May 22, 2019 at 12:28 pm EST | by Lou Chibbaro Jr.
LGBT ‘fallen heroes’ honored at National Police Week event
LGBT Fallen Heroes, gay news, Washington Blade
LGBT Fallen Heroes Memorial Service (Photo by Jim Hoffman; courtesy LGBT Fallen Heroes Fund)

Between 150 and 200 LGBT members of law enforcement agencies were among the more than 25,000 police and law enforcement officers from throughout the U.S. and many foreign countries who came to D.C. last week to participate in events associated with National Police Week.

Among the events LGBT law enforcement members and their families and friends attended was the annual LGBT Fallen Heroes Memorial Service, which was held May 13 at the Women in Military Service for America Memorial located in Arlington National Cemetery.

“Each year on May 13, many gather to honor the lives of those who are no longer with us and give recognition to their survivors,” according to a statement by the LGBT Fallen Heroes Fund, the group that organizes the LGBT Fallen Heroes service.

Lt. Brett Parson of the D.C. Metropolitan Police Department who oversees the department’s LGBT Liaison Unit, served as a host to the visiting LGBT law enforcement members, who, like their straight counterparts, are police officers, firefighters, paramedics, emergency medical technicians, and members of the armed services.

All of them came, according the National Police Week website, to honor their comrades who have died in the line of duty. On the evening of May 13, after the LGBT Fallen Heroes Service, the 31st Annual Candlelight Vigil to honor all law enforcement members who died in the line of duty was held on the National Mall.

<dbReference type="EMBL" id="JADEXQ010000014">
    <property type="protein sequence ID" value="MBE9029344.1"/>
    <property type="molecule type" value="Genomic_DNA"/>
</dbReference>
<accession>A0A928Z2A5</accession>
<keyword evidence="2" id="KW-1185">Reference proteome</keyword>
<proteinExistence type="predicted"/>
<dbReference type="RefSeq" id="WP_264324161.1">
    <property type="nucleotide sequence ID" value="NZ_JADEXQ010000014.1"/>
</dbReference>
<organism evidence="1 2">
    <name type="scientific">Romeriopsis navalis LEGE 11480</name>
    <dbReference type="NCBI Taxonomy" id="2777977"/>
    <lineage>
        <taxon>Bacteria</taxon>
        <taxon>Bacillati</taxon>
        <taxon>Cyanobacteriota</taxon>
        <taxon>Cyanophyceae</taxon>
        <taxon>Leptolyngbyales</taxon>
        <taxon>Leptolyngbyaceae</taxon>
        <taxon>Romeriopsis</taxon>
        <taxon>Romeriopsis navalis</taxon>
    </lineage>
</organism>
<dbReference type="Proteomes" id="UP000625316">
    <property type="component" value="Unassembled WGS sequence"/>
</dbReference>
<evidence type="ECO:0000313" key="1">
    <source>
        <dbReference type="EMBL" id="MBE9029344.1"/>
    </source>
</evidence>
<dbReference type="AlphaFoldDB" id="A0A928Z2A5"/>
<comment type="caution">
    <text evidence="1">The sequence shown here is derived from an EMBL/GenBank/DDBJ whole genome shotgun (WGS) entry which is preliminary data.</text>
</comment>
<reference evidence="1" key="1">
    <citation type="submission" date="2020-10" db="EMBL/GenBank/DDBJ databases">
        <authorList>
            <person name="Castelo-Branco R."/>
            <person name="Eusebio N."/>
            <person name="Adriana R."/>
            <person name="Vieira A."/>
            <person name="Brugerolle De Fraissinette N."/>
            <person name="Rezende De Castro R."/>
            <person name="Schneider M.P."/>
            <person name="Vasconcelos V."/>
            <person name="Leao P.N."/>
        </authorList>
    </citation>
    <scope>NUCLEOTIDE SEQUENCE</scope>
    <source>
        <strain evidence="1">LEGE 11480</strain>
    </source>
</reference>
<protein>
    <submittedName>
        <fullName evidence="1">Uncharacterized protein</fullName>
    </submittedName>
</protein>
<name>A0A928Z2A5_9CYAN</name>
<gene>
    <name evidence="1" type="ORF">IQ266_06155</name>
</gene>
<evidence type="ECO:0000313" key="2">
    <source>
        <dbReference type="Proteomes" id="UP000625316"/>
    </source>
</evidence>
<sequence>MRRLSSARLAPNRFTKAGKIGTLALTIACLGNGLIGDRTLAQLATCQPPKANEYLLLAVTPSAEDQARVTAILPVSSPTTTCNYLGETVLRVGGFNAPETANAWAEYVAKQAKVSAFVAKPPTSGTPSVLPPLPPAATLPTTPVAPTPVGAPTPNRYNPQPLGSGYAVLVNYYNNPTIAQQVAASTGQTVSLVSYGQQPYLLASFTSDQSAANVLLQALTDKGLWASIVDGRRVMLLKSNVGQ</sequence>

Among the LGBT participants in the Police Week events, “Some are out, others are not,” Parson said. “While there is time set aside to reunite and socialize, the main reason for their pilgrimage to D.C. every year is to participate in several events that mark the spirit of the solemn occasion.”

Parson noted that the LGBT Fallen Heroes Fund was founded by Det. Scott Gunn of the Anne Arundel County, Md., Police Department, now retired, and his husband Nicholas Batz.

“They organize and produce a memorial service to recognize the families and loved ones of LGBT police officers, firefighters, paramedics and EMTs, and members of the armed services who have died,” Parson said in a statement. “This service serves to treat their significant others as true family, as many times we know they have been excluded from the official events,” he said.

The group’s website says it is also raising funds for a memorial site to honor fallen LGBT law enforcement members at D.C.’s Congressional Cemetery.

Lou Chibbaro Jr. has reported on the LGBT civil rights movement and the LGBT community for more than 30 years, beginning as a freelance writer and later as a staff reporter and currently as Senior News Reporter for the Washington Blade. He has chronicled LGBT-related developments as they have touched on a wide range of social, religious, and governmental institutions, including the White House, Congress, the U.S. Supreme Court, the military, local and national law enforcement agencies and the Catholic Church. Chibbaro has reported on LGBT issues and LGBT participation in local and national elections since 1976. He has covered the AIDS epidemic since it first surfaced in the early 1980s. Follow Lou

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